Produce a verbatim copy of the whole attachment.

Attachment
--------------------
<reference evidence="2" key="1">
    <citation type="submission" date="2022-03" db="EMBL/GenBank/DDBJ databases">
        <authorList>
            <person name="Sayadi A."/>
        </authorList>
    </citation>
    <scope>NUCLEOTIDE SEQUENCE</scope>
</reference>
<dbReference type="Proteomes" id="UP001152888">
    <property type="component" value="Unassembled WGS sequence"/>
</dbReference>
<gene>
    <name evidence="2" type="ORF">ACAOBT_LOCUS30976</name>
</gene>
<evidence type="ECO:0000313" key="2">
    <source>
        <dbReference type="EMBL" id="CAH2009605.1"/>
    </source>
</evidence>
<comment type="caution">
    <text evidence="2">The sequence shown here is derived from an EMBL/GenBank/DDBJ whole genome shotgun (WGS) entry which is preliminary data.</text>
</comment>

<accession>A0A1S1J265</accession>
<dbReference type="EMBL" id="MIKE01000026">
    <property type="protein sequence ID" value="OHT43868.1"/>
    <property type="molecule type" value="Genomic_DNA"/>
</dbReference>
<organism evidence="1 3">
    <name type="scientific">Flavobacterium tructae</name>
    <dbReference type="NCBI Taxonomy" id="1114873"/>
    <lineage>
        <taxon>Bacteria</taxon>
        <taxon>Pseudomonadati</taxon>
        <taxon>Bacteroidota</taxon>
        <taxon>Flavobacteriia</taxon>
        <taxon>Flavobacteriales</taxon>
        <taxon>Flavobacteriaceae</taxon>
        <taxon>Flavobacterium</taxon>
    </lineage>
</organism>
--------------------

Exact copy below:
<reference evidence="2" key="1">
    <citation type="submission" date="2022-03" db="EMBL/GenBank/DDBJ databases">
        <authorList>
            <person name="Sayadi A."/>
        </authorList>
    </citation>
    <scope>NUCLEOTIDE SEQUENCE</scope>
</reference>
<dbReference type="Proteomes" id="UP001152888">
    <property type="component" value="Unassembled WGS sequence"/>
</dbReference>
<gene>
    <name evidence="2" type="ORF">ACAOBT_LOCUS30976</name>
</gene>
<evidence type="ECO:0000313" key="2">
    <source>
        <dbReference type="EMBL" id="CAH2009605.1"/>
    </source>
</evidence>
<comment type="caution">
    <text evidence="2">The sequence shown here is derived from an EMBL/GenBank/DDBJ whole genome shotgun (WGS) entry which is preliminary data.</text>
</comment>

<accession>A0A1S1J265</accession>
<dbReference type="EMBL" id="MIKE01000026">
    <property type="protein sequence ID" value="OHT43868.1"/>
    <property type="molecule type" value="Genomic_DNA"/>
</dbReference>
<organism evidence="1 3">
    <name type="scientific">Flavobacterium tructae</name>
    <dbReference type="NCBI Taxonomy" id="1114873"/>
    <lineage>
        <taxon>Bacteria</taxon>
        <taxon>Pseudomonadati</taxon>
        <taxon>Bacteroidota</taxon>
        <taxon>Flavobacteriia</taxon>
        <taxon>Flavobacteriales</taxon>
        <taxon>Flavobacteriaceae</taxon>
        <taxon>Flavobacterium</taxon>
    </lineage>
</organism>